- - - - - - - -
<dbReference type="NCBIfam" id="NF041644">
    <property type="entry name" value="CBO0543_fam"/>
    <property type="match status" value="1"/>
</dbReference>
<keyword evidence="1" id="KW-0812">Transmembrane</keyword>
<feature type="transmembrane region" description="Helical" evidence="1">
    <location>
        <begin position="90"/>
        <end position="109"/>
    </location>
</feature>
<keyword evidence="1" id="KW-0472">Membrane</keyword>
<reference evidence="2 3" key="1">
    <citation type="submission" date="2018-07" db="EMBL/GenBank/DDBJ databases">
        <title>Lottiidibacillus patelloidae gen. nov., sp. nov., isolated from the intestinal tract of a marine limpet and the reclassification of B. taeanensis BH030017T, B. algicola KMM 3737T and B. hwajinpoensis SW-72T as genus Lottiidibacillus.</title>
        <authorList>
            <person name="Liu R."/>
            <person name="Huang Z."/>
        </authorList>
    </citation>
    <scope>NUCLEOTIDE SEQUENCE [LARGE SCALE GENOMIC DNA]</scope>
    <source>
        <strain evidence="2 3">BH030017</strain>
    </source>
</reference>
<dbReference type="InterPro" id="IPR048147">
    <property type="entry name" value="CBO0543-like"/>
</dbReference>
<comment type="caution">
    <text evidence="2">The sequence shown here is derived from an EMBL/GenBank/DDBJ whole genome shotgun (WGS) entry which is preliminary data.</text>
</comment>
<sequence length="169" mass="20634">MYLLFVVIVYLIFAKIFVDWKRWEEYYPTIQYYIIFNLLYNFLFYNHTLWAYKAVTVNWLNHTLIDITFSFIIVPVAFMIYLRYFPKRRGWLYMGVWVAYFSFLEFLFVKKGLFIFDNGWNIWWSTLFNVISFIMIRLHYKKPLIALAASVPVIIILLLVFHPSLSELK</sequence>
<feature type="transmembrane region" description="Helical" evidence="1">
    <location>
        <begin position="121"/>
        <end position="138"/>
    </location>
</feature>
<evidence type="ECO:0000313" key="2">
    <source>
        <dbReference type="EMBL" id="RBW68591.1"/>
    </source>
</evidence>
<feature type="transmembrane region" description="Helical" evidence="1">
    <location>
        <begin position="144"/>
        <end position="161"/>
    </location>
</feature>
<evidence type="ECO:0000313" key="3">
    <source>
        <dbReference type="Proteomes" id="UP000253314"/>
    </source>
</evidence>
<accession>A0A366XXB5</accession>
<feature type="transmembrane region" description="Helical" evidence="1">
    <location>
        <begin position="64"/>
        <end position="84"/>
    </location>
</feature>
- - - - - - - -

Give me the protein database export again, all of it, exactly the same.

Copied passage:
<dbReference type="NCBIfam" id="NF041644">
    <property type="entry name" value="CBO0543_fam"/>
    <property type="match status" value="1"/>
</dbReference>
<keyword evidence="1" id="KW-0812">Transmembrane</keyword>
<feature type="transmembrane region" description="Helical" evidence="1">
    <location>
        <begin position="90"/>
        <end position="109"/>
    </location>
</feature>
<keyword evidence="1" id="KW-0472">Membrane</keyword>
<reference evidence="2 3" key="1">
    <citation type="submission" date="2018-07" db="EMBL/GenBank/DDBJ databases">
        <title>Lottiidibacillus patelloidae gen. nov., sp. nov., isolated from the intestinal tract of a marine limpet and the reclassification of B. taeanensis BH030017T, B. algicola KMM 3737T and B. hwajinpoensis SW-72T as genus Lottiidibacillus.</title>
        <authorList>
            <person name="Liu R."/>
            <person name="Huang Z."/>
        </authorList>
    </citation>
    <scope>NUCLEOTIDE SEQUENCE [LARGE SCALE GENOMIC DNA]</scope>
    <source>
        <strain evidence="2 3">BH030017</strain>
    </source>
</reference>
<dbReference type="InterPro" id="IPR048147">
    <property type="entry name" value="CBO0543-like"/>
</dbReference>
<comment type="caution">
    <text evidence="2">The sequence shown here is derived from an EMBL/GenBank/DDBJ whole genome shotgun (WGS) entry which is preliminary data.</text>
</comment>
<sequence length="169" mass="20634">MYLLFVVIVYLIFAKIFVDWKRWEEYYPTIQYYIIFNLLYNFLFYNHTLWAYKAVTVNWLNHTLIDITFSFIIVPVAFMIYLRYFPKRRGWLYMGVWVAYFSFLEFLFVKKGLFIFDNGWNIWWSTLFNVISFIMIRLHYKKPLIALAASVPVIIILLLVFHPSLSELK</sequence>
<feature type="transmembrane region" description="Helical" evidence="1">
    <location>
        <begin position="121"/>
        <end position="138"/>
    </location>
</feature>
<evidence type="ECO:0000313" key="2">
    <source>
        <dbReference type="EMBL" id="RBW68591.1"/>
    </source>
</evidence>
<feature type="transmembrane region" description="Helical" evidence="1">
    <location>
        <begin position="144"/>
        <end position="161"/>
    </location>
</feature>
<evidence type="ECO:0000313" key="3">
    <source>
        <dbReference type="Proteomes" id="UP000253314"/>
    </source>
</evidence>
<accession>A0A366XXB5</accession>
<feature type="transmembrane region" description="Helical" evidence="1">
    <location>
        <begin position="64"/>
        <end position="84"/>
    </location>
</feature>